In the meantime, a funny little off-topic story to keep things interesting. I think I'm going to have to buy a shirt from cute little Jimmy Winkelmann, an inventive teenager who had a brilliant idea for a clothing line called South Butt. Apparently big mean North Face has a problem with his new company.
Monday, September 28, 2009
There's no vocabulary
Sunday, September 27, 2009
We had a successful weekend selling about $300 worth of stuff on craigslist. If we can close the sale on one more item, our grand total will be $1000! So....I'm itching to spend money, and of course I want to spend it on something fun and impractical instead of using it for a household budget item. That just doesn't sound fun.
As mom, it seems I've been unable to resist a few of the cheesy mom things, like jewelry with my children's initials or birthstones. I haven't bought anything yet because most things are, well, cheesy. Or they are just plain ugly. I ran across a couple of items that are really cute, stylish, and cheap!
Here is a necklace with one initial, but I would buy several of them (with different initials) and layer them.
Or you could go with this necklace, which has several initials on the same chain.
This one has room for a little more information about the children.
This one would make a pretty cute gift for a new mom.
Speaking of gifts, I've been racking my brain trying to think of a good gift to send one of husband's friends. She has sent us boxes and boxes of hand-me-down clothes for our daughter. I know it is a hassle to box those up and get to the post office to send them, especially since she has two kids and a full-time job herself. I have only met her once, and my husband isn't much help knowing what she would like. Any ideas?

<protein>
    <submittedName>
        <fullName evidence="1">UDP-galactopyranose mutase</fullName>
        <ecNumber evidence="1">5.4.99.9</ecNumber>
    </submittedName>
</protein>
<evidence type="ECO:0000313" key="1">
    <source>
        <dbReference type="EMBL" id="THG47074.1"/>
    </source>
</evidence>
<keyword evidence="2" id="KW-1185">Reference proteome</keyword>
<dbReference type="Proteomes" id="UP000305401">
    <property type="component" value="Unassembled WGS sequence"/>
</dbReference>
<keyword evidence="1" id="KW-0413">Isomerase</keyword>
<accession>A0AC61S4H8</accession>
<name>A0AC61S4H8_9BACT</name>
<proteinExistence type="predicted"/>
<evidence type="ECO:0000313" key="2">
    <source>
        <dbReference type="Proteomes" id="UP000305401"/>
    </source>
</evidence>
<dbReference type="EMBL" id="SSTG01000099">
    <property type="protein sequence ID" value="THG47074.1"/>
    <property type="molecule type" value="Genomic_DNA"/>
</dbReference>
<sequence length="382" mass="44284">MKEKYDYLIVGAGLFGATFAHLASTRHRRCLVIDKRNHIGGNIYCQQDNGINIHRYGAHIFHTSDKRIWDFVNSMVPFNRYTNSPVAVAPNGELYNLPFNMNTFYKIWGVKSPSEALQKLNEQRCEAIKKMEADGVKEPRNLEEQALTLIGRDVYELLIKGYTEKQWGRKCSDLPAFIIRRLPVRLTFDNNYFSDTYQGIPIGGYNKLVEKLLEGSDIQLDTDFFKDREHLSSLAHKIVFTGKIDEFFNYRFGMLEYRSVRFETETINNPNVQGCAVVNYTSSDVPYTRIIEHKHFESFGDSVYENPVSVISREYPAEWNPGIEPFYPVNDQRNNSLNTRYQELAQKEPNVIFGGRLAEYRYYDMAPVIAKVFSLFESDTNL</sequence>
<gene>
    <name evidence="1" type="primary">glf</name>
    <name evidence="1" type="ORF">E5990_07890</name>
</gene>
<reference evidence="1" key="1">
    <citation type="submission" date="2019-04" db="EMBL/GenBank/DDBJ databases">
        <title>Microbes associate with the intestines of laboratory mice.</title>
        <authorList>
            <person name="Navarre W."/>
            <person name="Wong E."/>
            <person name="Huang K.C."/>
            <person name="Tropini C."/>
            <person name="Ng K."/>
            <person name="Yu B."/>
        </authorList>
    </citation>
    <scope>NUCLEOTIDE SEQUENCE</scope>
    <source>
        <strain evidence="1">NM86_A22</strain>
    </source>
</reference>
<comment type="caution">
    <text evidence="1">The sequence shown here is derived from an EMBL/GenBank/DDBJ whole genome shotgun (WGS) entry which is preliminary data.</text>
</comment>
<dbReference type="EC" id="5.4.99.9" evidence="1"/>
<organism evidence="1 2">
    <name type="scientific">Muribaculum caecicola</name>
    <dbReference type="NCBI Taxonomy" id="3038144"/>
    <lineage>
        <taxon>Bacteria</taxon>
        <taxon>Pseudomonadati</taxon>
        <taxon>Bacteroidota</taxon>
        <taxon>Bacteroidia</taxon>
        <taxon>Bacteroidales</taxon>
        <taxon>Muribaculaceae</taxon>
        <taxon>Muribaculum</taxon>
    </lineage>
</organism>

Friday, September 25, 2009
Speaking of my daughter's teachers, I must say they have to be among the best. I don't tell them enough how much they are appreciated. I recently ran across an article written by a preschool teacher with tips for what to do/not do as mom of a preschooler. I confess, I am guilty of a number of these, but I vow to reform.
- I have been on my cell phone a few times when I've picked her up. Oops.
- I sent her to school in her stupid puppy flip flops because it was easier than arguing with her.
- I often linger too long when saying goodbye. Mother's guilt.
- I sent her to school once with this chicken toy that dances and sings the chicken dance. It is very annoying.
- Thi Thu helped me make their Christmas candy. And I told them that. In fairness, I washed her hands before we baked.
- There are many times when I've picked her up in workout clothes. Give me a break on this one. I should shower, redo my makeup, and put nice clothes back on just to look good when I pick her up? Sorry, don't agree with that one.